Could teaching assistants provide the solution to the recruitment crisis?

CREDIT: This story was first seen in Tes
New data shows that three out of 10 teaching assistants are interested in training to be a teacher, Tes reports.
Nearly a third of teaching assistants have a degree and are interested in qualifying as a teacher, survey results suggest.
The findings comes as the profession faces a recruitment crisis – and as schools are increasingly facing financial pressure, forcing them to cut back on the numbers of teaching assistants they employ.
The survey, conducted by Tes Institute, reveals that three in 10 teaching assistants already have a degree and are interested in qualifying as a teacher. This equates to around 122,000 teaching assistants across all English schools.
And 75% of these have at least three years’ experience of working in a school.
Mary Bousted, joint general secretary of the NEU teaching union, said that teaching assistants could prove ideal trainee teachers.
“Often, teaching assistants are parents,” she said. “They’ve got a real investment in education and they’ve got experience of working with children and young people. And they’re obviously very committed, because they’re not doing it for very much money.”
But she added: “The problem is that many teaching assistants look at the job teachers are doing, and the stress involved, and decide it’s not for them.”
She said the traffic is often in the opposite direction: a fifth of teaching assistants were formerly teachers.
“Many teachers have made the decision to have their salary decimated – and not have the stress and overwork that teachers are currently labouring under,” she said. “We need to make teaching a profession in which teachers feel in control, in which they’re assessed in ways that are humane and interesting and not data-driven and didactic.”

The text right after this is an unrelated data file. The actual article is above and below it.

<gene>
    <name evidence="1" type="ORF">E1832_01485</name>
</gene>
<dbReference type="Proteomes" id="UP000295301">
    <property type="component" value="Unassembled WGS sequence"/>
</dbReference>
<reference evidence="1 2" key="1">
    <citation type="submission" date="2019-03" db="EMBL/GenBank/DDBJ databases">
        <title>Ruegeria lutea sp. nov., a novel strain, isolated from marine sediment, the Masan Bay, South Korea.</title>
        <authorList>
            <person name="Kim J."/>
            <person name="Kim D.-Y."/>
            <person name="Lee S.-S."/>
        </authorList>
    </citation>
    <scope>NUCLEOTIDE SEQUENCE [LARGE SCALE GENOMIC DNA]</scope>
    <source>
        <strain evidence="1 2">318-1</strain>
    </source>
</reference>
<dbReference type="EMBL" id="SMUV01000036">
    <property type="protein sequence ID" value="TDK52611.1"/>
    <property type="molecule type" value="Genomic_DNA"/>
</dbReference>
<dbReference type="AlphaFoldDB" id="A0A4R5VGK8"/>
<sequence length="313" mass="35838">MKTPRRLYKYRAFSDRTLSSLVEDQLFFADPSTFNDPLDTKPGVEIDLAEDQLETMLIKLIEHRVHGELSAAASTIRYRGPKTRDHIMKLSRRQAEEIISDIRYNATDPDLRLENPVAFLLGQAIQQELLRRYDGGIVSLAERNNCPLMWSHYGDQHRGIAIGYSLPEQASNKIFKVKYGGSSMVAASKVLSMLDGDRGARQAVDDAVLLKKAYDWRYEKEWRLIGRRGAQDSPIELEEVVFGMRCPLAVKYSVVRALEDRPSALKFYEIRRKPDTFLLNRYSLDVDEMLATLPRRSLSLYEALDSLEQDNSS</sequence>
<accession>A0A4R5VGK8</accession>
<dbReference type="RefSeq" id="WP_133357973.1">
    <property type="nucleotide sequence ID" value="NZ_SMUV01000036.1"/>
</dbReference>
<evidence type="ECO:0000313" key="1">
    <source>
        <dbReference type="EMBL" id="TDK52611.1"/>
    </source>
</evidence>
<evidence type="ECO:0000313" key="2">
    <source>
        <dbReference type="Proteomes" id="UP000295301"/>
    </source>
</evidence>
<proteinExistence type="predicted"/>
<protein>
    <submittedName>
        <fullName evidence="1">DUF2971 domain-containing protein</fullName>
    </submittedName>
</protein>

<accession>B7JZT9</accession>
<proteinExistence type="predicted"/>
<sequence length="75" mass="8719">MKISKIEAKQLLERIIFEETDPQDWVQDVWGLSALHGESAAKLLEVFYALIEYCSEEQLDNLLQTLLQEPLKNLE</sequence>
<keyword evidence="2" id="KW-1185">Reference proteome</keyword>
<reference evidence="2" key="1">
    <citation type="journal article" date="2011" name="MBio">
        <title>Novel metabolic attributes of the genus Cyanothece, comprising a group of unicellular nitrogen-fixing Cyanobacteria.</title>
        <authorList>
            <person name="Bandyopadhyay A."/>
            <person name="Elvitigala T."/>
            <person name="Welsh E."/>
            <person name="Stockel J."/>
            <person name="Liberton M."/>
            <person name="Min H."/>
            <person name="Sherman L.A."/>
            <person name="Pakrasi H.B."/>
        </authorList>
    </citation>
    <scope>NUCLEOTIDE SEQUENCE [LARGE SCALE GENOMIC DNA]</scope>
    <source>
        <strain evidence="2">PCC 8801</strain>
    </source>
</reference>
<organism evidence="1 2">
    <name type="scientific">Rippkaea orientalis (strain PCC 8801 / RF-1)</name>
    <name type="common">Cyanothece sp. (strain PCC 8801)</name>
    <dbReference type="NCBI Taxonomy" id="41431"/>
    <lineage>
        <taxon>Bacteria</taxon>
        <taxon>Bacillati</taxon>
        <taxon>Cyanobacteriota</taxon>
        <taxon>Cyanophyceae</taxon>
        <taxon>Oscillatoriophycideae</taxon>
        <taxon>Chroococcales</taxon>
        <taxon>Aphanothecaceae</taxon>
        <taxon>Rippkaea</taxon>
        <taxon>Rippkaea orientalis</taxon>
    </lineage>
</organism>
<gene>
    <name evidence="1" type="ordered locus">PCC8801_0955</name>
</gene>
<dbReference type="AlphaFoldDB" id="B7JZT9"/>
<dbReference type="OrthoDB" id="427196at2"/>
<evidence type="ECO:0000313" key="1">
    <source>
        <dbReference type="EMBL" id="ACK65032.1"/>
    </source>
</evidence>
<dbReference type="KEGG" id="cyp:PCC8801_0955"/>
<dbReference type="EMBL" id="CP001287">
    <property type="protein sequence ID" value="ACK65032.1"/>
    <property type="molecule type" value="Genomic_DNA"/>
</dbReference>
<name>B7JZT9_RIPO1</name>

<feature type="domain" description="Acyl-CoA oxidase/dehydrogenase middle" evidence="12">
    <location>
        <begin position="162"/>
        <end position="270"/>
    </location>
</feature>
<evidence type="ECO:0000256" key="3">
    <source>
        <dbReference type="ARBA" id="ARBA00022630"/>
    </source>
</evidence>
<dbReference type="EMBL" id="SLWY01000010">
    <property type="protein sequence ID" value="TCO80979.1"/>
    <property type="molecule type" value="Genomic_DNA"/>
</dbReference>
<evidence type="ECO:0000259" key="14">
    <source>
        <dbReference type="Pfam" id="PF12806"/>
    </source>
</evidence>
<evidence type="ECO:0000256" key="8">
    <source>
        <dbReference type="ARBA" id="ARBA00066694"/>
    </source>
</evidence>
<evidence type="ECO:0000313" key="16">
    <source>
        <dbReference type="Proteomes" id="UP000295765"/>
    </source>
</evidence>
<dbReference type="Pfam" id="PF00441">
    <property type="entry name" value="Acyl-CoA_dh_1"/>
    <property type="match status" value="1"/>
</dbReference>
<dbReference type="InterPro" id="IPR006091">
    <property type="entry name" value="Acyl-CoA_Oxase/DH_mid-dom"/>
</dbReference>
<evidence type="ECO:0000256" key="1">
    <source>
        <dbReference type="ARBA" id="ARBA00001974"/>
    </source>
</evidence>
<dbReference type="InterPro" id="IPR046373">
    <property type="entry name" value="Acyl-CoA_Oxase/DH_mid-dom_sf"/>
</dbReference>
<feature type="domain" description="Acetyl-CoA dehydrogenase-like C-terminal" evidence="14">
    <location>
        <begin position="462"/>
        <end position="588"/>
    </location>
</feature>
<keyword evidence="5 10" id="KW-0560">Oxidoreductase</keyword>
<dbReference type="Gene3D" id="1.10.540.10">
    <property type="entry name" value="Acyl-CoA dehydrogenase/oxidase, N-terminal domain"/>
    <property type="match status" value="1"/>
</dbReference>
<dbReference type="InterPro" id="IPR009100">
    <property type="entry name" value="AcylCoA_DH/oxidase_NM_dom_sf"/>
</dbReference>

Dr Bousted is also concerned that teaching assistants who decide to become qualified teachers by taking an apprenticeship will swap “exploitative rates of pay” for “even more exploitative levels of pay”.
Malcolm Trobe, of the Association of School and College Leaders, agreed that these teachers-turned-teaching-assistants needed to be courted back into the workforce.
“We need to develop more flexibility, to enable people who want a better work-life balance to work in a teaching role in a part-time capacity,” he said.
Nick Brook, deputy general secretary of the NAHT headteachers’ union, said becoming a qualified teacher after working as a teaching assistant was “a route that is proven to succeed”.
“Many schools have grown their own talent in this way, particularly where teachers are most needed in hard-to-recruit subjects,” he said. “Those who have prior experience in schools are likely to stay longer, as they are fully aware of what is involved.”
He added: “Though it does require flexibility on the part of the school to enable teaching assistants – who often have ongoing financial and family responsibilities – to gain their teaching qualification while continuing to work.”
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